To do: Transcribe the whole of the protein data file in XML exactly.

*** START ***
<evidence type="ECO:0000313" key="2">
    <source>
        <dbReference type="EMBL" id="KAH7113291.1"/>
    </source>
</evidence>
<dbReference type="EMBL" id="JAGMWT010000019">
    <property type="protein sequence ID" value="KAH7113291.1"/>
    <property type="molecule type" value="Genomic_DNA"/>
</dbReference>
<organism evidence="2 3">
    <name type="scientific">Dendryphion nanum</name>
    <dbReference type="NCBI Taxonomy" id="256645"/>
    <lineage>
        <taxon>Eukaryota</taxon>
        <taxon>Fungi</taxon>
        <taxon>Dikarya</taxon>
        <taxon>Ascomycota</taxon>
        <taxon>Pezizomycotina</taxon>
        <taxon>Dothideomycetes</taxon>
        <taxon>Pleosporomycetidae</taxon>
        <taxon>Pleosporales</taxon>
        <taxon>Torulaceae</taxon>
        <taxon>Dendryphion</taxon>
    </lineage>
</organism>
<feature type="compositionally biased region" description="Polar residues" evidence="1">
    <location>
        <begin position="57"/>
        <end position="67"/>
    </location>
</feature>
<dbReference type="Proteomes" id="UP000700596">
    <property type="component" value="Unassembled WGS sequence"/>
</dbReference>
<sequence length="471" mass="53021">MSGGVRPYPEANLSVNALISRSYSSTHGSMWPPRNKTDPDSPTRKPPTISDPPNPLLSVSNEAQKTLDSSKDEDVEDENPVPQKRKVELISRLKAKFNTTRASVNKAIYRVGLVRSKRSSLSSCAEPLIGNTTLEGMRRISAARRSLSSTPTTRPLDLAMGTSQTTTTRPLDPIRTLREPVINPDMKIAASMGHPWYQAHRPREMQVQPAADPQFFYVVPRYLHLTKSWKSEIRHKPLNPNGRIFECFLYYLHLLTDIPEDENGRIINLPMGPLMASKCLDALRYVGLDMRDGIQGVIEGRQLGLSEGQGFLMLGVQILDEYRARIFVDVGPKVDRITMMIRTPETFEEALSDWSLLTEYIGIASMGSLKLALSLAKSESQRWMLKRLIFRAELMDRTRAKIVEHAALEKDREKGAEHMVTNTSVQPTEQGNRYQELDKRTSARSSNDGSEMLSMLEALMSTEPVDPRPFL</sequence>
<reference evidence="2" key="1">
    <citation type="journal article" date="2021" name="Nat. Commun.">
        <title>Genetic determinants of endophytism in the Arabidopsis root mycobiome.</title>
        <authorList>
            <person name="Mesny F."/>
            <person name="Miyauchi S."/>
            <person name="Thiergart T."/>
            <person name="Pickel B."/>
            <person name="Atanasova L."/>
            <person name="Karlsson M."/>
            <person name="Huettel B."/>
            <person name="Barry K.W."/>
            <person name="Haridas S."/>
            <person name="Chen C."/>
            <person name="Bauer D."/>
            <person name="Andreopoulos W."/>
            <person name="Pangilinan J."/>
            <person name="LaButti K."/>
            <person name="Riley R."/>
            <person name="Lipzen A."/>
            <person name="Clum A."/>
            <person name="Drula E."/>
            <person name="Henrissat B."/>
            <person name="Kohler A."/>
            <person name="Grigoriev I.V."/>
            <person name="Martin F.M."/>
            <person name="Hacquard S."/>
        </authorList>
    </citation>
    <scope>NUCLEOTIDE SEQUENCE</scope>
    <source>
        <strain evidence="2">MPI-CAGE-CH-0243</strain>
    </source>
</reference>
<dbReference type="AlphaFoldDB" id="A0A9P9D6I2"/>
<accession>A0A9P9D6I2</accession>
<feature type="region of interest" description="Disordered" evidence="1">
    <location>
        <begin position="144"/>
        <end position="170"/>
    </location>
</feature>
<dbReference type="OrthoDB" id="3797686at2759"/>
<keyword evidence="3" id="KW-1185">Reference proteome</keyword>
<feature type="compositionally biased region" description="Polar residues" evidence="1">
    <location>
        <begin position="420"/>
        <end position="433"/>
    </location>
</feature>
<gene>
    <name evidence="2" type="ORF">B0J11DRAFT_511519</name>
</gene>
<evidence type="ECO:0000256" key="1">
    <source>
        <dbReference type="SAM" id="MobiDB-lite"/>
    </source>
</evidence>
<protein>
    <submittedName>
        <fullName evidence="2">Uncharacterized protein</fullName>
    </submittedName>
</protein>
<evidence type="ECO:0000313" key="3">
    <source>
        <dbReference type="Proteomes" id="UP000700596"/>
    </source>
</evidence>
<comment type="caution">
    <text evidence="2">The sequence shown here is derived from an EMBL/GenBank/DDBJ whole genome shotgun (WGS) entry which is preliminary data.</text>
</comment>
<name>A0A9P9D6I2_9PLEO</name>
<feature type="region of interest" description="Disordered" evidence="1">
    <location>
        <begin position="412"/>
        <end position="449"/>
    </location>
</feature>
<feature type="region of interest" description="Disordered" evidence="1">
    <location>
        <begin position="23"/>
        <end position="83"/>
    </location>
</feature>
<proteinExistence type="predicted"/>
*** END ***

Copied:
<evidence type="ECO:0000313" key="2">
    <source>
        <dbReference type="EMBL" id="KAH7113291.1"/>
    </source>
</evidence>
<dbReference type="EMBL" id="JAGMWT010000019">
    <property type="protein sequence ID" value="KAH7113291.1"/>
    <property type="molecule type" value="Genomic_DNA"/>
</dbReference>
<organism evidence="2 3">
    <name type="scientific">Dendryphion nanum</name>
    <dbReference type="NCBI Taxonomy" id="256645"/>
    <lineage>
        <taxon>Eukaryota</taxon>
        <taxon>Fungi</taxon>
        <taxon>Dikarya</taxon>
        <taxon>Ascomycota</taxon>
        <taxon>Pezizomycotina</taxon>
        <taxon>Dothideomycetes</taxon>
        <taxon>Pleosporomycetidae</taxon>
        <taxon>Pleosporales</taxon>
        <taxon>Torulaceae</taxon>
        <taxon>Dendryphion</taxon>
    </lineage>
</organism>
<feature type="compositionally biased region" description="Polar residues" evidence="1">
    <location>
        <begin position="57"/>
        <end position="67"/>
    </location>
</feature>
<dbReference type="Proteomes" id="UP000700596">
    <property type="component" value="Unassembled WGS sequence"/>
</dbReference>
<sequence length="471" mass="53021">MSGGVRPYPEANLSVNALISRSYSSTHGSMWPPRNKTDPDSPTRKPPTISDPPNPLLSVSNEAQKTLDSSKDEDVEDENPVPQKRKVELISRLKAKFNTTRASVNKAIYRVGLVRSKRSSLSSCAEPLIGNTTLEGMRRISAARRSLSSTPTTRPLDLAMGTSQTTTTRPLDPIRTLREPVINPDMKIAASMGHPWYQAHRPREMQVQPAADPQFFYVVPRYLHLTKSWKSEIRHKPLNPNGRIFECFLYYLHLLTDIPEDENGRIINLPMGPLMASKCLDALRYVGLDMRDGIQGVIEGRQLGLSEGQGFLMLGVQILDEYRARIFVDVGPKVDRITMMIRTPETFEEALSDWSLLTEYIGIASMGSLKLALSLAKSESQRWMLKRLIFRAELMDRTRAKIVEHAALEKDREKGAEHMVTNTSVQPTEQGNRYQELDKRTSARSSNDGSEMLSMLEALMSTEPVDPRPFL</sequence>
<reference evidence="2" key="1">
    <citation type="journal article" date="2021" name="Nat. Commun.">
        <title>Genetic determinants of endophytism in the Arabidopsis root mycobiome.</title>
        <authorList>
            <person name="Mesny F."/>
            <person name="Miyauchi S."/>
            <person name="Thiergart T."/>
            <person name="Pickel B."/>
            <person name="Atanasova L."/>
            <person name="Karlsson M."/>
            <person name="Huettel B."/>
            <person name="Barry K.W."/>
            <person name="Haridas S."/>
            <person name="Chen C."/>
            <person name="Bauer D."/>
            <person name="Andreopoulos W."/>
            <person name="Pangilinan J."/>
            <person name="LaButti K."/>
            <person name="Riley R."/>
            <person name="Lipzen A."/>
            <person name="Clum A."/>
            <person name="Drula E."/>
            <person name="Henrissat B."/>
            <person name="Kohler A."/>
            <person name="Grigoriev I.V."/>
            <person name="Martin F.M."/>
            <person name="Hacquard S."/>
        </authorList>
    </citation>
    <scope>NUCLEOTIDE SEQUENCE</scope>
    <source>
        <strain evidence="2">MPI-CAGE-CH-0243</strain>
    </source>
</reference>
<dbReference type="AlphaFoldDB" id="A0A9P9D6I2"/>
<accession>A0A9P9D6I2</accession>
<feature type="region of interest" description="Disordered" evidence="1">
    <location>
        <begin position="144"/>
        <end position="170"/>
    </location>
</feature>
<dbReference type="OrthoDB" id="3797686at2759"/>
<keyword evidence="3" id="KW-1185">Reference proteome</keyword>
<feature type="compositionally biased region" description="Polar residues" evidence="1">
    <location>
        <begin position="420"/>
        <end position="433"/>
    </location>
</feature>
<gene>
    <name evidence="2" type="ORF">B0J11DRAFT_511519</name>
</gene>
<evidence type="ECO:0000256" key="1">
    <source>
        <dbReference type="SAM" id="MobiDB-lite"/>
    </source>
</evidence>
<protein>
    <submittedName>
        <fullName evidence="2">Uncharacterized protein</fullName>
    </submittedName>
</protein>
<evidence type="ECO:0000313" key="3">
    <source>
        <dbReference type="Proteomes" id="UP000700596"/>
    </source>
</evidence>
<comment type="caution">
    <text evidence="2">The sequence shown here is derived from an EMBL/GenBank/DDBJ whole genome shotgun (WGS) entry which is preliminary data.</text>
</comment>
<name>A0A9P9D6I2_9PLEO</name>
<feature type="region of interest" description="Disordered" evidence="1">
    <location>
        <begin position="412"/>
        <end position="449"/>
    </location>
</feature>
<feature type="region of interest" description="Disordered" evidence="1">
    <location>
        <begin position="23"/>
        <end position="83"/>
    </location>
</feature>
<proteinExistence type="predicted"/>